My review of The Unphotographable (Fraenkel Gallery, 2013) is now available on photo-eye. You can get the book here.
Despite its complex indexical nature, photography allows us to document and record the world unlike any other medium. However, the lens not only captures, but also transforms the world around us. It makes visible things and phenomena both seen and unseen. The unique, alchemical quality of photography to reveal and transform its subjects is one of its chief delights. The Unphotographable, the latest anthology and catalog by the Fraenkel Gallery, gathers together a collection of vernacular, scientific and artistic images that all in one way or another attempt to capture what lies outside the power of the lens.
From one of Alfred Stieglitz's famous Equivalents to a vernacular image that captures what appears to be Christ's profile in the branches of a lakeside tree, the book gathers together a diverse and striking collection of images. Although the various photographers' motives vary, the images almost all (intentionally or unintentionally) capture the seemingly unphotographable or unseeable. As Jeffrey Fraenkel states in his introduction, these subjects include but are not limited to "thought, time, ghosts, god, [and] dreams." Like Fraenkel's previous anthologies (i.e., Furthermore, The Eye Club, The Book of Shadows and others), the book demonstrates Fraenkel and his gallery's great eye and unique ability to gather memorable images from a variety of different photographic sources.
In naming the book The Unphotographable, they are also being playfully ironic. While the photograph's nominal subjects may be 'unphotographable,' the results are purely photographic. From the ghostly apparitions of double exposures to the mystical evanescence of long exposures, photography can capture the world in ways ripe with metaphorical possibilities that point beyond its literal roots. As Fraenkel notes, "photography's paradoxical ability to render the immaterial and evanescent have been acknowledged since its earliest days." This ability, coupled with our own desire to capture phenomena that lie outside our perception, has long been an important aspect of the medium and its history.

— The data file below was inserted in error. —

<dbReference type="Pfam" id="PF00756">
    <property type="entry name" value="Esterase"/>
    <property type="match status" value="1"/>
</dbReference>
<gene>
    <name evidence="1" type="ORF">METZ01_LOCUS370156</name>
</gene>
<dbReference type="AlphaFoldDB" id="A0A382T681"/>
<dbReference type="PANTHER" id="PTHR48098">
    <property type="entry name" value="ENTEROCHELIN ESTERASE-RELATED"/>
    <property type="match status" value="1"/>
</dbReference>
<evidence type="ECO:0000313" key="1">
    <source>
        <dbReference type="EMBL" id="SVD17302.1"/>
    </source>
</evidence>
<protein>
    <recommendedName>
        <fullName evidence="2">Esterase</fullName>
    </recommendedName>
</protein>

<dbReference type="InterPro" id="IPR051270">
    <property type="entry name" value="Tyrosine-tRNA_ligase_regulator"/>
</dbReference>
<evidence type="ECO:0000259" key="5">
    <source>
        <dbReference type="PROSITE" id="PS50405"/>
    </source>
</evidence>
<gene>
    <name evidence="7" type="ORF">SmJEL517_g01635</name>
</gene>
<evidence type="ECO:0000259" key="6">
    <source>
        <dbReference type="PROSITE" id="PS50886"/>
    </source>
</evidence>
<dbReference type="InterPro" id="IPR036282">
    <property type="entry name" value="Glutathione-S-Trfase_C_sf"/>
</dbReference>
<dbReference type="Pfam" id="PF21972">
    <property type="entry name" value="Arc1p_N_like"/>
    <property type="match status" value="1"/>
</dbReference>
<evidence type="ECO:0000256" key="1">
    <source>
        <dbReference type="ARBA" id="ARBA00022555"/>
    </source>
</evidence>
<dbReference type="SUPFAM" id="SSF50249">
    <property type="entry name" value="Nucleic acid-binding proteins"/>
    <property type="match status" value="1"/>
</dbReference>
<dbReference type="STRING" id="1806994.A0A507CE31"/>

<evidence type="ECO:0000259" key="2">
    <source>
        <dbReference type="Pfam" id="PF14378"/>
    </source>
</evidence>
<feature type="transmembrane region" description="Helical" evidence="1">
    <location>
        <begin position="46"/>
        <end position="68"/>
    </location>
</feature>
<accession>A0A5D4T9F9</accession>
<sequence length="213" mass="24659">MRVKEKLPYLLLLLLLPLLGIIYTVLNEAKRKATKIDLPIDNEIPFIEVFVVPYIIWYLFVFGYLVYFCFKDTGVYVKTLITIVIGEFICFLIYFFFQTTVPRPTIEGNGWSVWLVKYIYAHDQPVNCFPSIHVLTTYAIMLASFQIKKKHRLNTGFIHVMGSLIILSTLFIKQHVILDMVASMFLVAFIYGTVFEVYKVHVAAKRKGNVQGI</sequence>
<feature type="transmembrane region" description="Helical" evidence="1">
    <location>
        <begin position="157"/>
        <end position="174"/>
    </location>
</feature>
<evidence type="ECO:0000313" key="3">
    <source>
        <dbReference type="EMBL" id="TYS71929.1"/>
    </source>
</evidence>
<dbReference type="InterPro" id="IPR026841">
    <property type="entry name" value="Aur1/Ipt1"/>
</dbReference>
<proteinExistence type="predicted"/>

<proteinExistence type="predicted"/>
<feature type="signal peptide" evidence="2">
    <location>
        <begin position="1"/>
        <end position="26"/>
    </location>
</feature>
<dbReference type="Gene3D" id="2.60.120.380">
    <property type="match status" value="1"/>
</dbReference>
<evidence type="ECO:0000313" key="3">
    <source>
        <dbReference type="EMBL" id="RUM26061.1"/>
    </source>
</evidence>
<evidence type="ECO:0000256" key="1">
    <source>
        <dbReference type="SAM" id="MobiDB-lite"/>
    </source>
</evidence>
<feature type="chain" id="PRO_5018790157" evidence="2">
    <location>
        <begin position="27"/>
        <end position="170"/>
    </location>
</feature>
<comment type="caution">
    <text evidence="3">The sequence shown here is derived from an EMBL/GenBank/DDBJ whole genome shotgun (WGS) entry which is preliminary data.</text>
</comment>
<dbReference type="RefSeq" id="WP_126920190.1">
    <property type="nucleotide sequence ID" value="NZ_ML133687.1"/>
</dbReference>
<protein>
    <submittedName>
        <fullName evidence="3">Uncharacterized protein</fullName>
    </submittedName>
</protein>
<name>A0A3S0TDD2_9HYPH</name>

Fraenkel's book is not the first to explore this topic. Tucked in the back of the book, Fraenkel acknowledges its debt to two recent museum shows – The Perfect Medium: Photography and the Occult (MET, 2005) and Brought to Light: Photography and the Invisible (SFMoMA, 2008). Each addressed photography's relationship to the immaterial, both real and unreal, and play an important role in fleshing out this history. Present since its invention, images like these have tested the boundaries of photography and complicate any simplistic understanding of photography as a mere recording device. Although not as focused as these two previous shows and books, and lacking the institution weight usually associated with large museums, The Unphotographable is nevertheless a welcome addition to this rich history and contains a host of wonderful images.
The book is beautifully designed and has a wonderful trompe l'oeil image of the book on its own cover. While it contains numerous fantastic photographs from artists like Liz Deschenes, Chris McCaw, Adam Fuss, Paul Graham and others, as is often the case, it is the older scientific, vernacular and lesser-known images that really shine. In one untitled vernacular image from 1935, a giant flame shoots up into the darkness illuminating an ominous sign that states – "Trespass with or without permission at your own risk." Another image from 1895 by Jakob Ottonowitsch, entitled Spark captured on the surface of the body of a well-washed prostitute, records a spark of electricity that resembles a shimmering amoeba. An already fantastic image rendered all the more surprising and strange by its perplexing and unbelievable title. Although not a new strategy, the mingling of vernacular and scientific images with intentionally artistic images creates a surprising and rich dialog that highlights the generosity of the medium.
Photography has always flirted with and tested its own representational boundaries. As this collection attests, when the alchemical magic of photography intersects with our own desire to test the limits of what we can see and make visible, the results are often astonishing. But, as the aforementioned sign suggests, it can be dangerous and scary territory. We may not always give ourselves permission, but if we can't see it, what's there to be afraid of
Please note: This review originally appeared on photo-eye on March 18th, 2013. You can get the book here.